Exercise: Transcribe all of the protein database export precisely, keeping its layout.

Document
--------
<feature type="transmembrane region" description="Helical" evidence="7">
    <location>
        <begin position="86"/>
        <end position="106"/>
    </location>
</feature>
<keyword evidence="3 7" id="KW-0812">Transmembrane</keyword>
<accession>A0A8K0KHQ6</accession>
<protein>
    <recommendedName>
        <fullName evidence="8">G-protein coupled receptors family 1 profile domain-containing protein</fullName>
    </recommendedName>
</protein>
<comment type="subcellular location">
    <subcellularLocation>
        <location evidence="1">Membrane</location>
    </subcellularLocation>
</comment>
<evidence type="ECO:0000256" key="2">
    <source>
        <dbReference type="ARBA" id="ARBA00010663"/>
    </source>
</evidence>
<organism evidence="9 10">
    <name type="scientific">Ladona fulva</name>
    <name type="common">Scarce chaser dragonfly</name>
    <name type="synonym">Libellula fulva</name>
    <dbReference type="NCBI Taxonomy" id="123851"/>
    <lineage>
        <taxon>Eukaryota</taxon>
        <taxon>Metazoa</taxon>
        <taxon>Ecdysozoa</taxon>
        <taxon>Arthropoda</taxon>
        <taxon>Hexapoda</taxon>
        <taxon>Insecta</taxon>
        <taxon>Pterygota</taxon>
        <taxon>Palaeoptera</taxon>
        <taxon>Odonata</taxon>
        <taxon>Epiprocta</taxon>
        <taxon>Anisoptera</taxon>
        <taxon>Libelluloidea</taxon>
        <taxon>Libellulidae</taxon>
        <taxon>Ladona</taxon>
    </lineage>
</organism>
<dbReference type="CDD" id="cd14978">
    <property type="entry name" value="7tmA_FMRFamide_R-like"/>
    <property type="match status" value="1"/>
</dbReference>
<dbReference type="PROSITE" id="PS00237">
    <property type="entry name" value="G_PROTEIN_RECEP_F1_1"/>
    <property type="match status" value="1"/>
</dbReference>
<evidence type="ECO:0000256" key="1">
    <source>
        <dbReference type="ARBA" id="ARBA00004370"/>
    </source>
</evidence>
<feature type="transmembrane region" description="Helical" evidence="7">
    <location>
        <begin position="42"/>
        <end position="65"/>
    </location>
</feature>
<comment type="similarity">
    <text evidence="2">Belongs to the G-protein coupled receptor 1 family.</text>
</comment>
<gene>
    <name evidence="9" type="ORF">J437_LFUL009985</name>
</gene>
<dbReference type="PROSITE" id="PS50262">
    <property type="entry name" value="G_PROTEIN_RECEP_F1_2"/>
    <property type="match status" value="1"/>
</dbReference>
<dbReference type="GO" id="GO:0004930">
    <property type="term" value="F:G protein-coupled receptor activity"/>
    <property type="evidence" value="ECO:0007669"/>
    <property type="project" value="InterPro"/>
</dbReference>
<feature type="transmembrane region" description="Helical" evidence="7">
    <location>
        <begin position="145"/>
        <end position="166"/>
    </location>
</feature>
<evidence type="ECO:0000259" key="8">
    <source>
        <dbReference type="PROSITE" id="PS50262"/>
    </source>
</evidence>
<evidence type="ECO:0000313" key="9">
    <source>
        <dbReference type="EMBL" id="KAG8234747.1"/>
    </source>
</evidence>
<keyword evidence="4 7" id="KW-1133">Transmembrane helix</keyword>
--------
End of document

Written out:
<feature type="transmembrane region" description="Helical" evidence="7">
    <location>
        <begin position="86"/>
        <end position="106"/>
    </location>
</feature>
<keyword evidence="3 7" id="KW-0812">Transmembrane</keyword>
<accession>A0A8K0KHQ6</accession>
<protein>
    <recommendedName>
        <fullName evidence="8">G-protein coupled receptors family 1 profile domain-containing protein</fullName>
    </recommendedName>
</protein>
<comment type="subcellular location">
    <subcellularLocation>
        <location evidence="1">Membrane</location>
    </subcellularLocation>
</comment>
<evidence type="ECO:0000256" key="2">
    <source>
        <dbReference type="ARBA" id="ARBA00010663"/>
    </source>
</evidence>
<organism evidence="9 10">
    <name type="scientific">Ladona fulva</name>
    <name type="common">Scarce chaser dragonfly</name>
    <name type="synonym">Libellula fulva</name>
    <dbReference type="NCBI Taxonomy" id="123851"/>
    <lineage>
        <taxon>Eukaryota</taxon>
        <taxon>Metazoa</taxon>
        <taxon>Ecdysozoa</taxon>
        <taxon>Arthropoda</taxon>
        <taxon>Hexapoda</taxon>
        <taxon>Insecta</taxon>
        <taxon>Pterygota</taxon>
        <taxon>Palaeoptera</taxon>
        <taxon>Odonata</taxon>
        <taxon>Epiprocta</taxon>
        <taxon>Anisoptera</taxon>
        <taxon>Libelluloidea</taxon>
        <taxon>Libellulidae</taxon>
        <taxon>Ladona</taxon>
    </lineage>
</organism>
<dbReference type="CDD" id="cd14978">
    <property type="entry name" value="7tmA_FMRFamide_R-like"/>
    <property type="match status" value="1"/>
</dbReference>
<dbReference type="PROSITE" id="PS00237">
    <property type="entry name" value="G_PROTEIN_RECEP_F1_1"/>
    <property type="match status" value="1"/>
</dbReference>
<evidence type="ECO:0000256" key="1">
    <source>
        <dbReference type="ARBA" id="ARBA00004370"/>
    </source>
</evidence>
<feature type="transmembrane region" description="Helical" evidence="7">
    <location>
        <begin position="42"/>
        <end position="65"/>
    </location>
</feature>
<comment type="similarity">
    <text evidence="2">Belongs to the G-protein coupled receptor 1 family.</text>
</comment>
<gene>
    <name evidence="9" type="ORF">J437_LFUL009985</name>
</gene>
<dbReference type="PROSITE" id="PS50262">
    <property type="entry name" value="G_PROTEIN_RECEP_F1_2"/>
    <property type="match status" value="1"/>
</dbReference>
<dbReference type="GO" id="GO:0004930">
    <property type="term" value="F:G protein-coupled receptor activity"/>
    <property type="evidence" value="ECO:0007669"/>
    <property type="project" value="InterPro"/>
</dbReference>
<feature type="transmembrane region" description="Helical" evidence="7">
    <location>
        <begin position="145"/>
        <end position="166"/>
    </location>
</feature>
<evidence type="ECO:0000259" key="8">
    <source>
        <dbReference type="PROSITE" id="PS50262"/>
    </source>
</evidence>
<evidence type="ECO:0000313" key="9">
    <source>
        <dbReference type="EMBL" id="KAG8234747.1"/>
    </source>
</evidence>
<keyword evidence="4 7" id="KW-1133">Transmembrane helix</keyword>